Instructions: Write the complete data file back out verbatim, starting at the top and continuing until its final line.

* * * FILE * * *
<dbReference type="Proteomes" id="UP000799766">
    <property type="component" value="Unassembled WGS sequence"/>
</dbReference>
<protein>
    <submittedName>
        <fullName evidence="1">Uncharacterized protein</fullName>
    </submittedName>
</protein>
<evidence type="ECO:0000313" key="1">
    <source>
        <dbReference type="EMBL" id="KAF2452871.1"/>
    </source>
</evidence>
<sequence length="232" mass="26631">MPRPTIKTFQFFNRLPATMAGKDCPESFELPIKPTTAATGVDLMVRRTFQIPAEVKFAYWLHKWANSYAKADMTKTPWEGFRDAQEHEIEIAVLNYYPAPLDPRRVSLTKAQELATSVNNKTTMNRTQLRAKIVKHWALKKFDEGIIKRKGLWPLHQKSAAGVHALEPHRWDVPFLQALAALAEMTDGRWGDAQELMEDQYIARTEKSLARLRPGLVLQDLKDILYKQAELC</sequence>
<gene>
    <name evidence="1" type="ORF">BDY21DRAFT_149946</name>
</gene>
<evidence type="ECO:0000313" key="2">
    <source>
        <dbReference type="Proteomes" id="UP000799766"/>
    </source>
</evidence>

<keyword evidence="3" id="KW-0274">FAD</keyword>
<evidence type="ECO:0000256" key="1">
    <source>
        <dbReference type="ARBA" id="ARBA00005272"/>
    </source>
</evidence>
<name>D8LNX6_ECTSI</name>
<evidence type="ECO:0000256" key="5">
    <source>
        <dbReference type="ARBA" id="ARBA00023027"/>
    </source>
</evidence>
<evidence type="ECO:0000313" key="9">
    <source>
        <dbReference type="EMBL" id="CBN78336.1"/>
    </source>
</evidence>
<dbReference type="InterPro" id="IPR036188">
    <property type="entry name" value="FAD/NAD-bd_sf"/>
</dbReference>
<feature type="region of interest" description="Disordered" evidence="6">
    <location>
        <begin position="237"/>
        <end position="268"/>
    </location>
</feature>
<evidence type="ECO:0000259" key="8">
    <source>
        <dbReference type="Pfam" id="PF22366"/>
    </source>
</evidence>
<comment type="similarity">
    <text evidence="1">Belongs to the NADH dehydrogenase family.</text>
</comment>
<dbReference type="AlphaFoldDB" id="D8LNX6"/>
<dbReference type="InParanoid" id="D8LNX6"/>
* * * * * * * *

<dbReference type="Proteomes" id="UP000799766">
    <property type="component" value="Unassembled WGS sequence"/>
</dbReference>
<protein>
    <submittedName>
        <fullName evidence="1">Uncharacterized protein</fullName>
    </submittedName>
</protein>
<evidence type="ECO:0000313" key="1">
    <source>
        <dbReference type="EMBL" id="KAF2452871.1"/>
    </source>
</evidence>
<sequence length="232" mass="26631">MPRPTIKTFQFFNRLPATMAGKDCPESFELPIKPTTAATGVDLMVRRTFQIPAEVKFAYWLHKWANSYAKADMTKTPWEGFRDAQEHEIEIAVLNYYPAPLDPRRVSLTKAQELATSVNNKTTMNRTQLRAKIVKHWALKKFDEGIIKRKGLWPLHQKSAAGVHALEPHRWDVPFLQALAALAEMTDGRWGDAQELMEDQYIARTEKSLARLRPGLVLQDLKDILYKQAELC</sequence>
<gene>
    <name evidence="1" type="ORF">BDY21DRAFT_149946</name>
</gene>
<evidence type="ECO:0000313" key="2">
    <source>
        <dbReference type="Proteomes" id="UP000799766"/>
    </source>
</evidence>

<keyword evidence="3" id="KW-0274">FAD</keyword>
<evidence type="ECO:0000256" key="1">
    <source>
        <dbReference type="ARBA" id="ARBA00005272"/>
    </source>
</evidence>
<name>D8LNX6_ECTSI</name>
<evidence type="ECO:0000256" key="5">
    <source>
        <dbReference type="ARBA" id="ARBA00023027"/>
    </source>
</evidence>
<evidence type="ECO:0000313" key="9">
    <source>
        <dbReference type="EMBL" id="CBN78336.1"/>
    </source>
</evidence>
<dbReference type="InterPro" id="IPR036188">
    <property type="entry name" value="FAD/NAD-bd_sf"/>
</dbReference>
<feature type="region of interest" description="Disordered" evidence="6">
    <location>
        <begin position="237"/>
        <end position="268"/>
    </location>
</feature>
<evidence type="ECO:0000259" key="8">
    <source>
        <dbReference type="Pfam" id="PF22366"/>
    </source>
</evidence>
<comment type="similarity">
    <text evidence="1">Belongs to the NADH dehydrogenase family.</text>
</comment>
<dbReference type="AlphaFoldDB" id="D8LNX6"/>
<dbReference type="InParanoid" id="D8LNX6"/>